Once acclimatized, we'll spend four days trekking through the spectacular Andes Cordillera Vilcabamba, passing glistening, snow-capped 20,000-footers, including majestic Salcantay. Each evening will find us in cozy, eco-friendly lodges, eating gourmet dishes, soaking in the hot tub under the stars, and snuggling into down comforters. Pack animals will carry our gear.
At the end of our trek, we'll reward ourselves with a full day exploring the mysterious ruins of Machu Picchu.
Day 1: Arrive in Cusco (11,000 feet) by late morning on April 12, gather for lunch and a group orientation meeting, then take a guided tour of the city and surrounding Inca ruins. Overnight: Cusco.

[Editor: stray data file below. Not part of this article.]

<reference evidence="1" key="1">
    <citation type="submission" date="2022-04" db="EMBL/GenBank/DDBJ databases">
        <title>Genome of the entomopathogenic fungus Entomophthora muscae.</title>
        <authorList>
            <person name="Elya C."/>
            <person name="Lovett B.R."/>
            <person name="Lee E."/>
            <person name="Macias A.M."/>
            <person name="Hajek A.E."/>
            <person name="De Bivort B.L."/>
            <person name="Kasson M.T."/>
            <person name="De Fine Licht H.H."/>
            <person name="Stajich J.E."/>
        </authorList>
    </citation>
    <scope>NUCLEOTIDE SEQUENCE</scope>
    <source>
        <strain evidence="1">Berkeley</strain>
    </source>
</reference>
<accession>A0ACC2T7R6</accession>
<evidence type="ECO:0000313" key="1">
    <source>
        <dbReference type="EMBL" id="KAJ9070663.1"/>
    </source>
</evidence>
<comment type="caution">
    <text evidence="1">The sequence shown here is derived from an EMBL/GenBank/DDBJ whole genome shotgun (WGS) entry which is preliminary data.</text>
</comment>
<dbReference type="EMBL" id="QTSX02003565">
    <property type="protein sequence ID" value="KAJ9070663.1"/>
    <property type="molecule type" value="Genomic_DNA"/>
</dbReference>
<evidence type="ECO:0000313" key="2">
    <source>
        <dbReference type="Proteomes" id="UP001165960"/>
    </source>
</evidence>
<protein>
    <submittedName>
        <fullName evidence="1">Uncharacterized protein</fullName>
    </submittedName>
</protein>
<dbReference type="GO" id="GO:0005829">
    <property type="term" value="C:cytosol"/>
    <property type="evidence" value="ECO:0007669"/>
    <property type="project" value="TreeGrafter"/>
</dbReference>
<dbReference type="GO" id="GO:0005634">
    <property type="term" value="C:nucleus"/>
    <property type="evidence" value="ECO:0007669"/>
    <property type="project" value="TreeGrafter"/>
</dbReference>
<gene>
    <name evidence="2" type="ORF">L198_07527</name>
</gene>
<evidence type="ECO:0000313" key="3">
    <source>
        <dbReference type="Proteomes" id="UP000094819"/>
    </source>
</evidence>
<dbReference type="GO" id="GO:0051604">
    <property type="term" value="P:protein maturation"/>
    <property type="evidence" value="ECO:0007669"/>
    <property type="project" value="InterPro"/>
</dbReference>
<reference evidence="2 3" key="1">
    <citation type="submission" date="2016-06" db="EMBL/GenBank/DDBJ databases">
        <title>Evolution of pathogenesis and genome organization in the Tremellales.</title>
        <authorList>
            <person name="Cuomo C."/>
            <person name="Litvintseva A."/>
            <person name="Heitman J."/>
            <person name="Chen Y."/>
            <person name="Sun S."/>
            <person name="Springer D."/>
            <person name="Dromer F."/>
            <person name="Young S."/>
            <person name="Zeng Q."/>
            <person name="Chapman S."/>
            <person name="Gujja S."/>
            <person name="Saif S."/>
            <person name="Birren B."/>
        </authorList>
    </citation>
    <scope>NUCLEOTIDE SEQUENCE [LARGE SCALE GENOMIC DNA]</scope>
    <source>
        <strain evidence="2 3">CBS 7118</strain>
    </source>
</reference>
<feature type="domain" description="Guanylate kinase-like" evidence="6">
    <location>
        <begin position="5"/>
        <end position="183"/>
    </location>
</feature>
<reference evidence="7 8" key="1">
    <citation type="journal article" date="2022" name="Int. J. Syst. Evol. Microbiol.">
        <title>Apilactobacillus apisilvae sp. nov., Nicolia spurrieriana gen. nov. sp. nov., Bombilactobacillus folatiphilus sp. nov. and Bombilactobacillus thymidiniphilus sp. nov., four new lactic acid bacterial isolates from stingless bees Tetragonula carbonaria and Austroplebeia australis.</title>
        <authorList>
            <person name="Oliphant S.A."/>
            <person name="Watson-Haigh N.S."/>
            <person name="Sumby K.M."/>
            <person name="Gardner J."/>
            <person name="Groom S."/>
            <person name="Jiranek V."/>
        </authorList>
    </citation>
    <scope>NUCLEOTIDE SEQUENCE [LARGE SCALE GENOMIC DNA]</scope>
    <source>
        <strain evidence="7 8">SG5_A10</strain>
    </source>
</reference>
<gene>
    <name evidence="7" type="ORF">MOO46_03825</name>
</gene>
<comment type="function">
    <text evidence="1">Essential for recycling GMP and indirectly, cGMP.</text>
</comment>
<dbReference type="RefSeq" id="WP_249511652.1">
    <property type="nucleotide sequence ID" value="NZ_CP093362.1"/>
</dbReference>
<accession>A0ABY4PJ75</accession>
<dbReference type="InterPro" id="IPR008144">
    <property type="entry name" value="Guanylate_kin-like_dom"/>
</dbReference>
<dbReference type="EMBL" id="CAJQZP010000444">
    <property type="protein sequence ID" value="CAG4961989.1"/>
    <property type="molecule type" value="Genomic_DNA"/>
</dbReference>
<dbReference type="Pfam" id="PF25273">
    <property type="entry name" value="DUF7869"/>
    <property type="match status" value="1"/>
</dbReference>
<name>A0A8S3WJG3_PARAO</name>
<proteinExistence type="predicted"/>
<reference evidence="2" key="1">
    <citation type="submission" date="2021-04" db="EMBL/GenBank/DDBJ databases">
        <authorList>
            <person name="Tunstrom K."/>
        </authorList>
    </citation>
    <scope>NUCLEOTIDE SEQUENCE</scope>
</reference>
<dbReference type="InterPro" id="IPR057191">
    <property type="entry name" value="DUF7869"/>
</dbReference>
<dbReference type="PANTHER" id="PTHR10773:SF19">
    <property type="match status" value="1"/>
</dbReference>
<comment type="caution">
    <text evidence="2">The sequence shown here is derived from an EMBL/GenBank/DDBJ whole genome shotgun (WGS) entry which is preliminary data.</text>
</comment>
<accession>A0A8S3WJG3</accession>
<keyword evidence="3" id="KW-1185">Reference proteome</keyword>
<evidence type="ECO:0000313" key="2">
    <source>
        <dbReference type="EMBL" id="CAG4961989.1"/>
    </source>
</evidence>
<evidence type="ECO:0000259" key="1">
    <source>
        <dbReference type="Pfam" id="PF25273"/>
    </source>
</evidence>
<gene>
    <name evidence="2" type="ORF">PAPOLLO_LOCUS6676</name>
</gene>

Day 2: Today, we'll take a tour of the beautiful Sacred Valley, visiting colorful Pisac market, the fascinating Awanakancha, and Pisac Inca ruins, and learning about local agriculture. Overnight: Sacred Valley.
Day 3: After an early breakfast, we'll set off for our first lodge. We will be transported by van for the first part of the route and then start a long seven-hour hike, arriving at the lodge by foot. A soak in the hot tub, under the stars and mountain tops, ends a perfect day! Overnight: Salkantay Lodge (12,800 feet).
Day 4: Today will be an opportunity to acclimate to elevation while staying at this gorgeous location. You'll have the option of a half-day hike to a glacial lake, exploring the grounds around the lodge or just relaxing and admiring the scenery. Overnight: Salkantay Lodge.